Reading the Bible


Many older Catholics have told me: “We were not allowed to read the Bible.”

If this is true, I can understand why, having seen the different ways people have interpreted scripture.

I grew up in a home where it was believed that every word in the Bible was dictated by God. Reading scripture could be more political than spiritual.

If your haven’t read the Bible, here is some information about that collection of ancient writings.

The Bible is a Catholic book.

It was put together at a time when Christianity was flourishing in a somewhat chaotic way, with many writings, some of them fanciful and far from the apostolic teachings.

The material in what we call the Old Testament spans over 2000 years of Jewish history.

The chapters include laws, teachings, biographies, songs we call the Psalms and a beautiful book about love called “The Song of Songs.”

The Old Testament provides the background to the New Testament which is all about the coming of Christ Jesus and his ministry

I imagine that the hardest task for the Church, was finding authentic Gospels. So much had been written, and groups of worshippers had formed around the writings.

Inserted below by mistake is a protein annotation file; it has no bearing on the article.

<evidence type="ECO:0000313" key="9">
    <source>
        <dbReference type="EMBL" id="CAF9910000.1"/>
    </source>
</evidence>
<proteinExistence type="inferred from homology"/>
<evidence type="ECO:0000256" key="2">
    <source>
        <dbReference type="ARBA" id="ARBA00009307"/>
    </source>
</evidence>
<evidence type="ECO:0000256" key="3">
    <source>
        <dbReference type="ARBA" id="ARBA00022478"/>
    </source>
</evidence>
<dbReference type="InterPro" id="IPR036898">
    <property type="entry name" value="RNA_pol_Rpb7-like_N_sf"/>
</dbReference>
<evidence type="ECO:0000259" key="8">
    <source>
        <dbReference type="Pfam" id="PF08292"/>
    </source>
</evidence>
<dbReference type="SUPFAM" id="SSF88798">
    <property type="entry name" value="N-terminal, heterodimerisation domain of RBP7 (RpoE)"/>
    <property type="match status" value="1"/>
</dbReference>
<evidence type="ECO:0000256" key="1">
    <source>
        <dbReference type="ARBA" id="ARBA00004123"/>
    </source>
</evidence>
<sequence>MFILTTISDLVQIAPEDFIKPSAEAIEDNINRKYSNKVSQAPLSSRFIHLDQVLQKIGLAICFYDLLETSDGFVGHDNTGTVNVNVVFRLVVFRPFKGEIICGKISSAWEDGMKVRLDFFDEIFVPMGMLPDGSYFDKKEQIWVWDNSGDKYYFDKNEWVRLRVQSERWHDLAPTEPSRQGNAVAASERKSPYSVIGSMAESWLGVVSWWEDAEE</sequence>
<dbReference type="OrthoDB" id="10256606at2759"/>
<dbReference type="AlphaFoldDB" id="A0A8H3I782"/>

I understand hat there were two mystical Gospels, “John” and “Thomas,” and no one could decide which should be included. Eventually the Gospel of John was chosen because it was the favourite of a certain bishop.

The Gospel of Thomas went into the junk pile.

With the finding that came from the Dead Sea Scrolls and carbon dating, the Syriac version of the Gospel of Thomas has proved to be the earliest of the Gospels.

As a Church, we have not done much to reinstate Thomas, possibly because in the last verses Jesus makes Mary of Magdala one of the Apostles.

However, I am sure our wise Pope Francis has read the Gospel of Thomas.

Our pope made Mary of Magdala “the Apostle of the Apostles.”

So now I go back to those who say there is no need to read the Bible because the important bits are in the Mass.

The last is true.

But it is not the same experience.

Suppose you had always wanted to walk the El Camino. Friends who had done it, showed you photos of different parts of the journey.

This was interesting.

But when you did the walk yourself, it was an entirely different experience.

That’s what it is like sitting down and read a Gospel from beginning to end.

Why not try it?

You may want to choose the Gospel of John which is very spiritual.

Read with your heart.

By that, I mean reading open to the way your body responds to certain words.

Head knowledge is useful for living, but it is that indescribable heart knowledge that effects spiritual growth.

We know this in the beauty of the Mass.

We will also encounter it in the John Gospel.

Reading a Gospel is a beautiful little pilgrimage.

  • Joy Cowley is a mother, grandmother, great-grandmother, retreat facilitator and author.
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